The Impact World this Week: 21 March 2024

Your quick guide to the most interesting news snippets about social enterprise, impact investment and mission-driven business around the world from the Pioneers Post team. This week: disgruntled Body Shop staff launch ‘Anita’s Law’ campaign, Europe’s CSDDD passes but worries remain, and more.

UK: Employees of The Body Shop UK, which went into administration in February, this month launched a campaign called ‘Anita’s Law’, named after the ethical retailer’s founder, Anita Roddick. It aims to protect employees from the effects of “asset stripping” when a business goes into administration. The move comes just weeks after the retailer’s administrators at FRP Advisory, appointed by its private equity owner Aurelius, confirmed that they would close nearly half of its 198 UK stores by April, resulting in almost 500 staff losing their jobs. Jo Webb, head of sustainable procurement at The Body Shop, said in a LinkedIn post: “Anita Roddick founded The Body Shop on principles of ethical values and activism... Anita would have urged us all to be activists, a #changemaker by supporting the Anita’s Law petition.” The petition points out that more than 250 employees were sacked immediately without redundancy.

Global: “Working with social innovators who are advancing racial and ethnic equity is a smart business decision.” This is according to Cheryl L Dorsey, president of US social investor Echoing Green which has supported research launched today by the Schwab Foundation’s Global Alliance for Social Entrepreneurship. The report, Innovating for Equity: Unlocking Value for Communities and Business, highlights how companies and governments can work with social entrepreneurs around the world.

Europe: On 15 March, the European Parliament approved the Corporate Sustainability Due Diligence Directive (CSDDD), a law that requires large EU and non-EU companies to conduct environmental and human rights due diligence across their supply chains. Member states had to make compromises on the initial proposal for the directive, with its requirements now only applying to larger companies, both in terms of minimum turnover (€450m up from €150m) and in terms of workforce (1,000 workers up from 500). The approval has garnered mixed responses, with some celebrating the long-awaited agreement between all EU member states, while others have expressed concerns about the directive being too ‘watered down’. At the Euclid Network Impact Summit this week, Ruth Paserman, director for funds, programming and implementation at the European Commission, told Pioneers Post: “Of course we are happy that there is an agreement. It could lead to a better understanding of the value chains of companies and their effects on social and environmental impact.”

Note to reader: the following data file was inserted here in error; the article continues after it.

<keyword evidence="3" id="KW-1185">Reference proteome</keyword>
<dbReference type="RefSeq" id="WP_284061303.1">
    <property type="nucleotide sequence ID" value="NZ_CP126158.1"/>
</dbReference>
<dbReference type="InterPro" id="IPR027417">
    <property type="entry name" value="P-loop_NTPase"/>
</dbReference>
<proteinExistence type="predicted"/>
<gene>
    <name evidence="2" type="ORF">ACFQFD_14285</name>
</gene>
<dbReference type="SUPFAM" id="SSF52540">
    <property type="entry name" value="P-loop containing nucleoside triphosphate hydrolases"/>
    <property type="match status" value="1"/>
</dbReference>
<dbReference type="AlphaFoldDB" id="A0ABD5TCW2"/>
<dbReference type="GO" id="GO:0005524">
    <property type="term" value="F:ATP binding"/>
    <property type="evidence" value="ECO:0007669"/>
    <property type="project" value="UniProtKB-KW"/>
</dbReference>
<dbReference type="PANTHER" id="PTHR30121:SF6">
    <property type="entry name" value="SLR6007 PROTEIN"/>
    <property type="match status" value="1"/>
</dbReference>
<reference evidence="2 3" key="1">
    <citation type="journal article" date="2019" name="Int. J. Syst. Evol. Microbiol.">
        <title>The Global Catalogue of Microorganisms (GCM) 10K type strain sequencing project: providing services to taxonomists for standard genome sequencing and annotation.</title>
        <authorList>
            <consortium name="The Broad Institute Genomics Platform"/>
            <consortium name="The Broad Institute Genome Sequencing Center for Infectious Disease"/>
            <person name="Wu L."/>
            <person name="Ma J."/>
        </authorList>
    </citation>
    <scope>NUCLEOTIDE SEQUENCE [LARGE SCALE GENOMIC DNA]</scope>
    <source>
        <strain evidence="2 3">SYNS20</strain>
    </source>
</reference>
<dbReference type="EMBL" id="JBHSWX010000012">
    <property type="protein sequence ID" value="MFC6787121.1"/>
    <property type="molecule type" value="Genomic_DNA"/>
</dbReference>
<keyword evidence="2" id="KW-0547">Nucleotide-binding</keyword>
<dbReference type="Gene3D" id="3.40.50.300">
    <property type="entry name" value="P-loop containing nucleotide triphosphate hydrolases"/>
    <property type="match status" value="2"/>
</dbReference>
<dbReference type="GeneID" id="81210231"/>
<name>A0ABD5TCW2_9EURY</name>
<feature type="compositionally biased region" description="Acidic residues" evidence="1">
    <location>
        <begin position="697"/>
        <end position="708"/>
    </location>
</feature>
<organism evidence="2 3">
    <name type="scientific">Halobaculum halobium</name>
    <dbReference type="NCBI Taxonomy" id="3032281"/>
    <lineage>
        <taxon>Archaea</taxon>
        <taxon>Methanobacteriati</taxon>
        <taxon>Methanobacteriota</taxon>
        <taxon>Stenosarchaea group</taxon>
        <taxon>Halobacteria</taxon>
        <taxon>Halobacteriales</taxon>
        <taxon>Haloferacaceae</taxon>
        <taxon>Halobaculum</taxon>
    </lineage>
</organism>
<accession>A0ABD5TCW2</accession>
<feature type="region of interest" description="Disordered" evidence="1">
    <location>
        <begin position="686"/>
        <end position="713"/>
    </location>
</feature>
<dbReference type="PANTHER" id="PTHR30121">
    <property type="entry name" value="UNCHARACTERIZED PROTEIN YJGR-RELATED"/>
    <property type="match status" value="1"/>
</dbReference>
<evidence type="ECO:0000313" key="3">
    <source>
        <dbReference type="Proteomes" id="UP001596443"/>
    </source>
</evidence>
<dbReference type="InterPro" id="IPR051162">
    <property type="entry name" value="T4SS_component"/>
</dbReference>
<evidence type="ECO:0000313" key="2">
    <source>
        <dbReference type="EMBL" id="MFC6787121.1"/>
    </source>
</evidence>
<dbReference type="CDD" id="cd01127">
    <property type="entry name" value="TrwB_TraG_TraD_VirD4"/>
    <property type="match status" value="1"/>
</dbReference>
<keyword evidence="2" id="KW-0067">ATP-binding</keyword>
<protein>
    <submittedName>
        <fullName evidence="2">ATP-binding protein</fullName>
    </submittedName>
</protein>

UK: Social Enterprise Scotland, supported by the Scottish Government, launched this week its Buy Social Pledge, inviting businesses, SMEs, academic institutions and public sector bodies to commit to bringing social enterprises into their supply chains. Early adopters include Glasgow City Council, the Robertson Group, Keegan & Pennykid, Morrison Construction, City Building (Glasgow) LLP and Edinburgh Napier University. 

Movers and shakers 


  • Cliff Prior will stand down as CEO of the Global Steering Group for Impact Investment in six months. He was appointed CEO in 2020 and has previously been CEO of Big Society Capital and UnLtd. A successor is yet to be appointed.
  • Scottish impact investor, SIS Ventures, announced this week that Amir Rizwan will chair its investment committee. Rizwan has campaigned for more diversity in social investment, including through chairing the Diversity Forum.
  • B Lab co-founder Andrew Kassoy will join The Rockefeller Foundation’s 2024 Bellagio Center Residency cohort. The group of international artists, policymakers, scholars, authors, practitioners and scientists will spend a month-long residency focusing on climate solutions, reinventing capitalism, and promoting well-being.

Read our Pioneer Interview with Andrew Kassoy: The purist part of social enterprise 'plants a flag' for the rest of us

Hello Tractor

Figure of the week: 227% is the amount that smallholder farmers’ incomes increased in Nigeria, Kenya and Uganda, after a pilot pay as you go scheme allowed them to rent tractors at an affordable price. NGO Heifer International gave a US$4.5m grant to social enterprise Hello Tractor to pilot the model. In two years, this catalytic capital unlocked commercial capital of US$7m, according to a new impact report